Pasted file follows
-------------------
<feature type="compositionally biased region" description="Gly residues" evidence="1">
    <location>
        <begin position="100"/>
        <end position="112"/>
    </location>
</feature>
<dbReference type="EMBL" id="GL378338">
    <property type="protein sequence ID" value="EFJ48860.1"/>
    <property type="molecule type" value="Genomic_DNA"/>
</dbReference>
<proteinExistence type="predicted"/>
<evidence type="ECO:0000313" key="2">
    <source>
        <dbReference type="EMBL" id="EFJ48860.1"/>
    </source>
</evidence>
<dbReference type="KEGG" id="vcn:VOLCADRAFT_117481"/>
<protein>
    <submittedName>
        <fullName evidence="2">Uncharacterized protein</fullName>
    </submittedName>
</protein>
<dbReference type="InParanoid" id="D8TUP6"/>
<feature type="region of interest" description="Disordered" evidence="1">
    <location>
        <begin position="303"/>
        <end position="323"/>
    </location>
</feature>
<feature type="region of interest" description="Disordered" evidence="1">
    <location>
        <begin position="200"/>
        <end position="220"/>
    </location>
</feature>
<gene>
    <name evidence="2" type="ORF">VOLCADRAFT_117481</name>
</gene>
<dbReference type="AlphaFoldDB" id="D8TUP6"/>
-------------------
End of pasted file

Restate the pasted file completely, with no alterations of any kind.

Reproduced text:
<feature type="compositionally biased region" description="Gly residues" evidence="1">
    <location>
        <begin position="100"/>
        <end position="112"/>
    </location>
</feature>
<dbReference type="EMBL" id="GL378338">
    <property type="protein sequence ID" value="EFJ48860.1"/>
    <property type="molecule type" value="Genomic_DNA"/>
</dbReference>
<proteinExistence type="predicted"/>
<evidence type="ECO:0000313" key="2">
    <source>
        <dbReference type="EMBL" id="EFJ48860.1"/>
    </source>
</evidence>
<dbReference type="KEGG" id="vcn:VOLCADRAFT_117481"/>
<protein>
    <submittedName>
        <fullName evidence="2">Uncharacterized protein</fullName>
    </submittedName>
</protein>
<dbReference type="InParanoid" id="D8TUP6"/>
<feature type="region of interest" description="Disordered" evidence="1">
    <location>
        <begin position="303"/>
        <end position="323"/>
    </location>
</feature>
<feature type="region of interest" description="Disordered" evidence="1">
    <location>
        <begin position="200"/>
        <end position="220"/>
    </location>
</feature>
<gene>
    <name evidence="2" type="ORF">VOLCADRAFT_117481</name>
</gene>
<dbReference type="AlphaFoldDB" id="D8TUP6"/>